Prop. 47 Spotlights a Bipartisan Trend in Criminal Justice Reform
What do Newt Gingrich and the American Civil Liberties Union of California have in common?
If you guessed shared support for a measure that would reduce some felony drug and theft convictions to misdemeanors, you would be right. Gingrich and the A.C.L.U. have both backed California’s Proposition 47, which would reduce mandatory sentencing for non-serious, nonviolent crimes in some circumstances.
One estimate suggests that more than one in five offenders would see their sentences reduced from felony convictions to misdemeanors with the proposition, which could result in hundreds of millions in savings both across the state and at the county level, according to the California Legislative Analyst’s Office. (A report by the Center on Criminal and Juvenile Justice estimates that Los Angeles County would see savings of between $99.9 million and $174.8 million and between 2,497 and 7,490 fewer jail beds with Proposition 47.)
The measure also provides for increased funding of mental-health, substance-abuse, and anti-recidivism programs, which has been hailed by many former law enforcement officials. However, the San Diego Union-Tribune has been leading the dissent, suggesting that the measure would lead to increased public-safety risks. The state will decide whether or not to adopt the idea in a referendum on November 4.
The ballot measure is part of a growing campaign across the country to reassess tough-on-crime policies, but its bipartisan support also signals a continuing trend of criminal-justice reform aimed at reducing prison populations from both the right and left.
Start with the support of Proposition 47 from former speaker of the House of Representatives Gingrich. In a Los Angeles Times opinion piece with the cheeky title of “What California Can Learn from the Red Sates on Crime and Punishment,” he pointing to ways that Republican-led states like Texas and South Carolina have seen fewer inmates in their prisons and smaller numbers on their balance sheets thanks to similar reform efforts.
Most notably, Texas in 2007 stopped prison expansion plans and instead used those funds for probation and treatment. It has reduced its prison population, closed three facilities and saved billions of dollars, putting a large part of the savings into drug treatment and mental health services. Better yet, Texas’ violent crime rates are the lowest since 1977.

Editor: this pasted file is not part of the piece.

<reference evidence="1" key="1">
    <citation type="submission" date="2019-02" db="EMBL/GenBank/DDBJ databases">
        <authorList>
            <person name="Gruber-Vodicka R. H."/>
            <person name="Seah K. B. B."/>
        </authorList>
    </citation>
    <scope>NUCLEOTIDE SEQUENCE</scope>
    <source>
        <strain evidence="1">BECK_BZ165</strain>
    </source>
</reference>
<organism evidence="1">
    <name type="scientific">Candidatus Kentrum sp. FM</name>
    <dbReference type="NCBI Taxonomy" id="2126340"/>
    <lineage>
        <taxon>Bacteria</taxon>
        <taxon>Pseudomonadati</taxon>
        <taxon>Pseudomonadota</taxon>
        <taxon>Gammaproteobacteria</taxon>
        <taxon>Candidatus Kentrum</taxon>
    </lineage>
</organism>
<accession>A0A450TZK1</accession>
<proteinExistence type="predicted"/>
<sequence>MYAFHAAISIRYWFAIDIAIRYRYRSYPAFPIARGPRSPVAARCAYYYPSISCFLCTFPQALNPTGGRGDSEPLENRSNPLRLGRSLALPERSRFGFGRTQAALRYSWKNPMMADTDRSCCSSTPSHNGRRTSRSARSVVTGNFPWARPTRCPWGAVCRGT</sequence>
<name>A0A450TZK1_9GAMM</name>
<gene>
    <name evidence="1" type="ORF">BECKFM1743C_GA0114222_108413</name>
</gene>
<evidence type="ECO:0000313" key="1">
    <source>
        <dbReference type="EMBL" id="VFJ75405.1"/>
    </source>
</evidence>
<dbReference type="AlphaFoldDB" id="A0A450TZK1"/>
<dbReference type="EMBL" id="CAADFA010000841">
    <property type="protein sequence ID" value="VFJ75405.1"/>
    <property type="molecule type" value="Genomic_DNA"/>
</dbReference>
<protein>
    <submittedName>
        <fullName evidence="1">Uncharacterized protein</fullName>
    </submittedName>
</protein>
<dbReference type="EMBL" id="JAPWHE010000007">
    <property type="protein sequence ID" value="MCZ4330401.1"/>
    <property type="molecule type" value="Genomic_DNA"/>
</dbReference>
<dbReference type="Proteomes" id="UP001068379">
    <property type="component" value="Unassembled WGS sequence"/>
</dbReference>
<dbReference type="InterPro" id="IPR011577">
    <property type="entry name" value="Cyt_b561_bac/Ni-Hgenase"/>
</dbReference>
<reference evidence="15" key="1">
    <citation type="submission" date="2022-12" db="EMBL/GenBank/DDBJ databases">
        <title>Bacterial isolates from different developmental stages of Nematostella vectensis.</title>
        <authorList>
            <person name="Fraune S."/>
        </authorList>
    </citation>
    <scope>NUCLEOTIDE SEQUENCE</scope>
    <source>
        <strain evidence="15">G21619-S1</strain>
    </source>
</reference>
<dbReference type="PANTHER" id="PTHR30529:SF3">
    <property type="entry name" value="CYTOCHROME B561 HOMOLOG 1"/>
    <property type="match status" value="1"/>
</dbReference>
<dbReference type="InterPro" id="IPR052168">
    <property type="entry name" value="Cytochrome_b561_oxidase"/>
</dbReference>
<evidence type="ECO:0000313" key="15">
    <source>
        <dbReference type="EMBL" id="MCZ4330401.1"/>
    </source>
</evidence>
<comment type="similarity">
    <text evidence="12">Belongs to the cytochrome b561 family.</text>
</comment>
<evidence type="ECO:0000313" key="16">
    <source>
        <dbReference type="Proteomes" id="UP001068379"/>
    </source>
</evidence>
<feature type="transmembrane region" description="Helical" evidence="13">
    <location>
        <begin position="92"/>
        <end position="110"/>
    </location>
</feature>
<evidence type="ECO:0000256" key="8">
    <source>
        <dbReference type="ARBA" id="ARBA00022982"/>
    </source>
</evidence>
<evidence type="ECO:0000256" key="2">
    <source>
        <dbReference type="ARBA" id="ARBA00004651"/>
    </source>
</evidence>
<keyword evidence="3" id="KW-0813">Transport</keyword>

Gingrich probably has an ally in presumptive 2016 presidential candidate Rand Paul. Paul has made the elimination mandatory minimum sentences for nonviolent drug offenders one of his key issues, finding common ground with exiting U.S. Attorney General Eric Holder and Sen. Cory Booker (D-N.J.). In July, Paul laid out his Reclassification to Ensure Smarter and Equal Treatment Act (RESET Act) that would reform crack cocaine sentencing laws in an address before the Urban League. In his likely bid for the nation’s highest office, Paul also hopes to present suggestions about expunging from nonviolent felonies from offenders’ records and reinstating voting rights to citizens convicted of nonviolent felonies.
In a polarized political climate that has been characterized by a lack of productivity at the highest levels of government, the bipartisanship around criminal justice reform has provided a rare reminder of the benefits of compromise, producing in the process the type of strange bedfellows that used to be more common in American politics.
The growing Republican support of criminal-justice reform may also highlight a changing approach to governance on the right. In a speech at the Conservative Political Action Conference in March, anti-tax activist Grover Norquist said that state-level criminal-justice reform efforts and other beneficial policy proposals signal a changing Republican party: “It’s a more mature conservative movement that says we’re ready to start governing.”
Now it’s up to voters to see whether those bipartisan reform efforts will continue in California.